Mobilise more resources to support frontline health workers

The government should also reform labour laws and protect civil servants' right to collective bargaining

132 views
WONG SOAK KOON/ALIRAN

The Labour Law Reform Coalition is appalled to learn that many healthcare workers were exhausted at the front line without sufficient staff and equipment. Some doctors even tendered resignations and left the battleground during this health crisis.

While we applaud various civil society initiatives to donate funds and equipment to Covid-19 hospitals, we believe the government has not yet mobilised the necessary resources to back up the healthcare workers to alleviate the enormous pressures on their shoulders.

Article 4 of the Emergency Ordinance, gazetted on 14 January 2021, clearly stated the Agong may demand any resources to be used for any purpose deemed necessary, including human resources, facilities and utilities. The government should fully use this provision to mobilise the whole society’s resources (mengerah tenaga seluruh masyarakat) to fight this battle, which has taken the lives of 7,902 Malaysians.

Healthcare workers from private hospitals and general panels, retired doctors and nurses, and medical and nursing students at universities and colleges, should be mobilised to support the fight.

Manufacturing facilities that have the capacity to produce oxygen, ventilators, personal protective equipment and patient beds should be temporarily acquired to produce the necessary equipment.

Unemployed workers should be hired to provide administrative support for vaccination drives.

[All this can be done] as long as the compensations are provided in accordance with the ordinance.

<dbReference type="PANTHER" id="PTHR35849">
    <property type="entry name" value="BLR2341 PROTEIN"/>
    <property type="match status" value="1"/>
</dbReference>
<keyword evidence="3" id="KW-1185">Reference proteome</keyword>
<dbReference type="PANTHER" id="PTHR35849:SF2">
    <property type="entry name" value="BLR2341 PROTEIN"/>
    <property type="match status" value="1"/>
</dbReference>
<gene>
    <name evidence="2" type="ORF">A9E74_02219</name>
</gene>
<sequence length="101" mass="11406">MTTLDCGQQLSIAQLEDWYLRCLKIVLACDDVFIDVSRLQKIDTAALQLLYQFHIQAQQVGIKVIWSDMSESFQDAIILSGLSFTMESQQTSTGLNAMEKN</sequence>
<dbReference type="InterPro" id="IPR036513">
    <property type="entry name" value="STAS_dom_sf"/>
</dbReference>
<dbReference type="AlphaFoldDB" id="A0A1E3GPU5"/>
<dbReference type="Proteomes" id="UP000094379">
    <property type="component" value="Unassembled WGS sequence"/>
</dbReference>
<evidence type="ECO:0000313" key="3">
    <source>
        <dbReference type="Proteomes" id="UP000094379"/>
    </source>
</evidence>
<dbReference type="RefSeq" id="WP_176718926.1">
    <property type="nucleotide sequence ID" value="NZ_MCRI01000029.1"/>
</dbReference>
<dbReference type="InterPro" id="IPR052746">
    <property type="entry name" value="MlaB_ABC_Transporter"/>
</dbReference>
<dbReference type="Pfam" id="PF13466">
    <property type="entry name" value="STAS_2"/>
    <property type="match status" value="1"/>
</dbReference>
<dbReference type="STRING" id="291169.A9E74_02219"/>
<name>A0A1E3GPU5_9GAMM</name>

The government should also not hesitate to contact the international community, including the World Health Organization (WHO) to request necessary support.

When the healthcare workers were forced to voice out their despair anonymously through civil society platforms, it shows a serious breakdown of internal channels in solving the problems facing frontline health workers. The gag order and strict disciplinary action does not help to address the real issue.

READ MORE:  V David - unsung hero in trade unionism and politics

Healthcare workers, just like other workers, need an appropriate instrument to discuss their rights, benefits, safety and health on an equal footing. The government has been denying all civil servants, including healthcare workers, their right to collective bargaining. This is why our healthcare workers resorted to speaking anonymously to prevent retaliation.

As the employer for the hundreds of thousands of healthcare workers, the government must appreciate trade unions’ role as social partners to raise any matter of concerns through an open negotiation process, which is a meaningful avenue to protect workers’ rights and wellbeing during the Covid pandemic.

Given that the Malaysian government has ratified ILO Convention 98 on Collective Bargaining, the government should reform labour laws and protect civil servants’ right to collective bargaining, so that unions in the healthcare sector can hold social dialogues with the health minister from time to time to address their concerns.

N Gopal Kishnam and Irene Xavier are co-chairpersons of the Labour Law Reform Coalition

Thanks for dropping by! The views expressed in Aliran's media statements and the NGO statements we have endorsed reflect Aliran's official stand. Views and opinions expressed in other pieces published here do not necessarily reflect Aliran's official position.

Our voluntary writers work hard to keep these articles free for all to read. But we do need funds to support our struggle for Justice, Freedom and Solidarity. To maintain our editorial independence, we do not carry any advertisements; nor do we accept funding from dubious sources. If everyone reading this was to make a donation, our fundraising target for the year would be achieved within a week. So please consider making a donation to Persatuan Aliran Kesedaran Negara, CIMB Bank account number 8004240948.
Subscribe
Notify of
guest
0 Comments
Inline Feedbacks
View all comments